Rising temperatures, droughts, floods, unpredictable precipitation, new pests…climate change is wreaking havoc on farmers in vulnerable regions around the world. While we don’t yet have mobile technology to stop global warming, we do have an app to help farmers fight it.
The Rainforest Alliance’s new Farmer Training App connects farmers to our extensive climate-smart agriculture training modules, which can be downloaded while in signal range and used offline. The app also enables farmers to share tips, videos, and photos with one another—and build a growing web of knowledge and skills to build resilience to climate change, promote food security, and advance best practices in sustainable agriculture.
We piloted this app in 2015 with a cooperative of smallholder coffee farmers who live in a remote, rural area in the Western Highlands of Guatemala. Farmers and community leaders received training in how to operate the app, download information, and upload photos and stories of their own. With just the simplest of tablets or smartphones, a farmer can watch videos on improving productivity, waste management, wildlife conservation, and more. During the pilot, farmers interacted with each other as well as the Rainforest Alliance through a community message board, posing questions and sharing tips and information.
“With the app, we could see anything from good agricultural practices to how coffee prices are moving on the market,” Arnoldo Cifuentes, a smallholder coffee farmer said. “It’s as if someone is standing in front of you, saying ‘I did this, I did that.'” Farmers also got a better sense of where they are in the supply chain, looking at maps that show export routes. “It’s really satisfying,” Cifuentes said. “It’s like meeting the people who drink our coffee.”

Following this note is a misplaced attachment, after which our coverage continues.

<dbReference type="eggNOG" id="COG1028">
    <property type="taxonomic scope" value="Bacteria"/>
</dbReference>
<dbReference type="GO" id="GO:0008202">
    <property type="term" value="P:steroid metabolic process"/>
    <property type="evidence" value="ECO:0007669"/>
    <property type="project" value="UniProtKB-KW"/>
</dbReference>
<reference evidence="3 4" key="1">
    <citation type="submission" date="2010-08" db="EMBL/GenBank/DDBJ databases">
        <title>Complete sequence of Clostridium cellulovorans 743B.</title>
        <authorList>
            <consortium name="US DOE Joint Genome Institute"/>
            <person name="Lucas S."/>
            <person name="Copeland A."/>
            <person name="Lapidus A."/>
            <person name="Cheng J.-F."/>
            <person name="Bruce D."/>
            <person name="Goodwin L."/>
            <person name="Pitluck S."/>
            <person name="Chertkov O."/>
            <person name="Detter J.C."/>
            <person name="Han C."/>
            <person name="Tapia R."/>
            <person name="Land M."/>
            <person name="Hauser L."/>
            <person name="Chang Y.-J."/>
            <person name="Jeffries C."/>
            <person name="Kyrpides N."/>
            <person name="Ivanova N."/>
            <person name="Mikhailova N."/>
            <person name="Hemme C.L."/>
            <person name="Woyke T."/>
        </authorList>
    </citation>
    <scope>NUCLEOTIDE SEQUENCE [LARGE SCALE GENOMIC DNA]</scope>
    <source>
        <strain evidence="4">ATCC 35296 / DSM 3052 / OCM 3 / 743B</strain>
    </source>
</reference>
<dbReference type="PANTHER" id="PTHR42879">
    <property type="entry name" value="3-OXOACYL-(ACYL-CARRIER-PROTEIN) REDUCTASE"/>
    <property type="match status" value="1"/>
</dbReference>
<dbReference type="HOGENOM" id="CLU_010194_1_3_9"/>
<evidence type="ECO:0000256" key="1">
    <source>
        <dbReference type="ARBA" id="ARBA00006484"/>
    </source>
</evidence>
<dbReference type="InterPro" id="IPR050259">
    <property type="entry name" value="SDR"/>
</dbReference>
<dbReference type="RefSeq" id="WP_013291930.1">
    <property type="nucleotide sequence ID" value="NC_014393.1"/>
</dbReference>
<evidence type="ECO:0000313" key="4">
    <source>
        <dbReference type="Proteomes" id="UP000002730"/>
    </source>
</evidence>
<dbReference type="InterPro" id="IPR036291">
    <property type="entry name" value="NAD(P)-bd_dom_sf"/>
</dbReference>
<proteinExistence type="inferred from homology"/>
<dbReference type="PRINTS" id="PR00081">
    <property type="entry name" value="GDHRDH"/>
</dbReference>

This ingeniously simple, low-cost technology is accessible to everyone, regardless of age or gender. And because the information is presented in videos, photos, and graphics, farmers of all literacy levels can use the app, too. Furthermore, it is designed so that once it’s downloaded, it can run offline. A farmer in a remote area without internet can visit the cooperative office or town center to download, then carry the tablet out to his or her coffee plot.
The Rainforest Alliance is currently working to scale up this powerful conservation tool. We work with 1.2 million farmers around the world, providing training in sustainable, climate-smart methods that lead to greater yields, a healthier environment, and better lives and livelihoods for farmers and their families. Usually we deliver these trainings through “train-the-trainer” workshops and field schools, but our new app could potentially allow us to reach thousands more producers.
The fully developed app will host 20 interactive training videos, available in English, Spanish, French, and Bahasa Indonesian by the end of this year (with more languages coming soon).
“I know this app really helps us, and it will help future generations—it will help our daughters a lot,” smallholder coffee farmer Leticia Monzón said. “I encourage you to be part of this project.”